I am new in QC and was wondering how to prepare a Bell state of N qubits? I’m coding in python.
Hi @xnt, welcome to the forum and to the quantum computing community!
Here’s an example of how you could code this for 2 qubits in PennyLane:
import pennylane as qml from pennylane import numpy as np dev = qml.device("default.qubit", wires=2, shots=100) @qml.qnode(dev) def circuit(): qml.Hadamard(wires=0) qml.CNOT(wires=[0, 1]) return qml.sample(qml.PauliZ(0)), qml.sample(qml.PauliZ(1)) result = circuit() isBell = np.all(result == result) print(isBell)
Here we’re first importing PennyLane and Numpy from PennyLane.
Then we’re creating a device. In this case we have chosen a simulator called ‘default.qubit’ as our device. You can chose from a several different devices from different providers, however I recommend starting by using
lightning.qubit for simplicity. Within the device we specify the number of qubits, which in PennyLane are called wires. In this case we have 2 qubits (2 wires). Finally, we have specified the number of shots for this device. We need to do this since we’re going to use ‘sample’ in our measurement, but this is not necessary if you use other kinds of measurements.
The next step is to attach the quantum circuit to the device. For this we write
@qml.qnode(dev) right before the definition of our circuit. The circuit is a normal Python function. By using this decorator we have turned our quantum circuit into what we will now call a qnode.
Within our quantum circuit we can now add the gates, embeddings and other normal things you would add to a quantum circuit.
Finally, the return value of your quantum circuit must be a measurement. You can learn more about measurements here. In this case we’re sampling from wires 0 and 1, and we’re performing the measurement on the Z basis.
Once we have defined our circuit we can execute it by calling the function. In this case we call
To confirm that we have in fact generated a Bell state we can use
np.all(result == result), which will be true if all of the results are equal for the first and second qubit.
Note that if you print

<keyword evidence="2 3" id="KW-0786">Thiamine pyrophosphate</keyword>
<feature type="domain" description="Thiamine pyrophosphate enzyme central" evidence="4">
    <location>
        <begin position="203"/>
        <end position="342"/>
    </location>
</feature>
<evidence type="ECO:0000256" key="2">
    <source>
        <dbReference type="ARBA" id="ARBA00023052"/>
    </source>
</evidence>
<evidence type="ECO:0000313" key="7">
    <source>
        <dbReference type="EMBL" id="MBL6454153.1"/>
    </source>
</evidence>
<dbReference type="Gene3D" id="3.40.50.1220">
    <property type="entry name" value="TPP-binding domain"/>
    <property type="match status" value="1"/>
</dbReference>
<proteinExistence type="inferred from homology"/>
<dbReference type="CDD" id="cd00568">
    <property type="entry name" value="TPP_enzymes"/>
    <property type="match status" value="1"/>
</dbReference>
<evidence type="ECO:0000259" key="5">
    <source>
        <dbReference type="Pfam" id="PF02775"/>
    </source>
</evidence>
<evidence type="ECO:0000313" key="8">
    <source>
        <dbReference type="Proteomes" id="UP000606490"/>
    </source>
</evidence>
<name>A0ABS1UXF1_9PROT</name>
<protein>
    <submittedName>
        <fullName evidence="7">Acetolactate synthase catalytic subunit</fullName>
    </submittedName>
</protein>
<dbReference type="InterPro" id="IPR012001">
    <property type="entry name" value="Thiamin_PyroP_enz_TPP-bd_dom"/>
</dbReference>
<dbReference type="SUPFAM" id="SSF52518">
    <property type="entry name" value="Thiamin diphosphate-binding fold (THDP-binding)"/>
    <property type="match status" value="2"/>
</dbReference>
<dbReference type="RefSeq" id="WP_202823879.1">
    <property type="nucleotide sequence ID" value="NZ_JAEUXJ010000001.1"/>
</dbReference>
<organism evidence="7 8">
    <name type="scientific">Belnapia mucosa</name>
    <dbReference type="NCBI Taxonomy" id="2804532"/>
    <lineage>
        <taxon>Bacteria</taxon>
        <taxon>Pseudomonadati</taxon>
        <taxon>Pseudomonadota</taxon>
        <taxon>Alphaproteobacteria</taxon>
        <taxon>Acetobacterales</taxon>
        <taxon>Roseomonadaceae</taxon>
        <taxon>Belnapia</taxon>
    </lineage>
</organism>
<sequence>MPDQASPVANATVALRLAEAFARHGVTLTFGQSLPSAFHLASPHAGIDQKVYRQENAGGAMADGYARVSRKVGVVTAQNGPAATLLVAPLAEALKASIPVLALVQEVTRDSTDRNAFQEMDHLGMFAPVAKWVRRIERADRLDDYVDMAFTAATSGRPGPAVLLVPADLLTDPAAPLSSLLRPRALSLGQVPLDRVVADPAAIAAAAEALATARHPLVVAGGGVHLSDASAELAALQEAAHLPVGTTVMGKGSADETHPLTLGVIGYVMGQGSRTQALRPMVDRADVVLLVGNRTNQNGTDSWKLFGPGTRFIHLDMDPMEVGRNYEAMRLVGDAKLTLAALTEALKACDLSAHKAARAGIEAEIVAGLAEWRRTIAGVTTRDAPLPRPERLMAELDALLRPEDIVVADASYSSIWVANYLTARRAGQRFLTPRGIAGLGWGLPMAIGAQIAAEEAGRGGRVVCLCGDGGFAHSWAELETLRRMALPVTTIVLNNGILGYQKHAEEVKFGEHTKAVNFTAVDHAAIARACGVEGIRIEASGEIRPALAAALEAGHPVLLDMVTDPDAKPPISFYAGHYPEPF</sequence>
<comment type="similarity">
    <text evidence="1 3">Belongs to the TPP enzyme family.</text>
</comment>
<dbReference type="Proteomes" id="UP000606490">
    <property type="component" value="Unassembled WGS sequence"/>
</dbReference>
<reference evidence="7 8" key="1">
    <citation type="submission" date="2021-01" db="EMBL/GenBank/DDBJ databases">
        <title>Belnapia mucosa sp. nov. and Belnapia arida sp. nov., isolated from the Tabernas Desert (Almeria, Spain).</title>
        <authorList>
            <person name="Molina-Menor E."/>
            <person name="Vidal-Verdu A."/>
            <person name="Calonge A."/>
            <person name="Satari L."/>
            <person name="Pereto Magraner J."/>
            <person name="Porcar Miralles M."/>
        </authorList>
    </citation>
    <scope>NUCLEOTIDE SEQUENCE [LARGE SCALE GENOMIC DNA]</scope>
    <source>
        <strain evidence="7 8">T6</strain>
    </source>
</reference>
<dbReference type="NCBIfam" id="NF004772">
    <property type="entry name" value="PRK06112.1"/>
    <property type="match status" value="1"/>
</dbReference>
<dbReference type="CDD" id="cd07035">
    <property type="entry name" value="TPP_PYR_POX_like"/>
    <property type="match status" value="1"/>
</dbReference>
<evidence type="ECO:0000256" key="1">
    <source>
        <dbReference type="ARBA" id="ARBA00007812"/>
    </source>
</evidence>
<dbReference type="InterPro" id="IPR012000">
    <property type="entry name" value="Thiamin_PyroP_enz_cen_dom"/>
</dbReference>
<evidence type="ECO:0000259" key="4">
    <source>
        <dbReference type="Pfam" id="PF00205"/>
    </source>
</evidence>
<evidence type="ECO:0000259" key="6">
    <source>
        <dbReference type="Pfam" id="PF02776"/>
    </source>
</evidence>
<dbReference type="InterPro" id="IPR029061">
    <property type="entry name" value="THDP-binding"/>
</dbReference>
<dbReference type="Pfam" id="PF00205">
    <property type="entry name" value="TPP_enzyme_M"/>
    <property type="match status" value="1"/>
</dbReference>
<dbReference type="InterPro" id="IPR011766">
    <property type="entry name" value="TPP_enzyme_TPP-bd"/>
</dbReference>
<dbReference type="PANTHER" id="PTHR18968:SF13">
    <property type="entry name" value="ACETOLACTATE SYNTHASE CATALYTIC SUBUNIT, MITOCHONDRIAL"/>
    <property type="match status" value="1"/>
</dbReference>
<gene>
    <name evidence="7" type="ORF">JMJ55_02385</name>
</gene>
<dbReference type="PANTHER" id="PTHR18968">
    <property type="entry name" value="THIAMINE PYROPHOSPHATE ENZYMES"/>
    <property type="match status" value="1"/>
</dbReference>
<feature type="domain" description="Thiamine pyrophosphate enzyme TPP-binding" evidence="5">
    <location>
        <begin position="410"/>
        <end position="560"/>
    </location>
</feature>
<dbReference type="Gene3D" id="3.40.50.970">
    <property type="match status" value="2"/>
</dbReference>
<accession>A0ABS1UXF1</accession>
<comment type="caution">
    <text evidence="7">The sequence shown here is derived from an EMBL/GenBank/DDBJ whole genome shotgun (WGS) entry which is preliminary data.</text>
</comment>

result you will get -1s and 1s. A -1 is equivalent to a ‘1’ in the computational basis because it’s basically a vector going in the negative Z axis. Instead a ‘1’ in your result is equivalent to a ‘0’ in the computational basis because it means that it’s a vector measured on the positive Z axis.
If you liked this explanation I encourage you to check out this explanation on our docs which will help you learn more about quantum circuits in PennyLane, and this demo on optimizing with quantum circuits on PennyLane.
Now that you know how this works for 2 qubits you can easily make a few modifications to make a bell state for N qubits. Here we have used the broadcast template which makes it very convenient to generate patterns (in this case the CNOT).
import pennylane as qml from pennylane import numpy as np qubits = 4 dev = qml.device("default.qubit", wires=qubits, shots=100) @qml.qnode(dev) def circuit(): qml.Hadamard(wires=0) qml.broadcast(unitary=qml.CNOT, pattern="chain", wires=range(qubits)) return [qml.sample(qml.PauliZ(i)) for i in range(qubits)] result = circuit() isBell = [np.all(result[i] == result[i+1]) for i in range(qubits-1)] print(isBell)
Please let me know if this was helpful and if you have any other questions!
Thank you so much for your help on this! You explained it really well, I appreciate your help.
I’m glad you found it helpful @xnt.
Enjoy using PennyLane!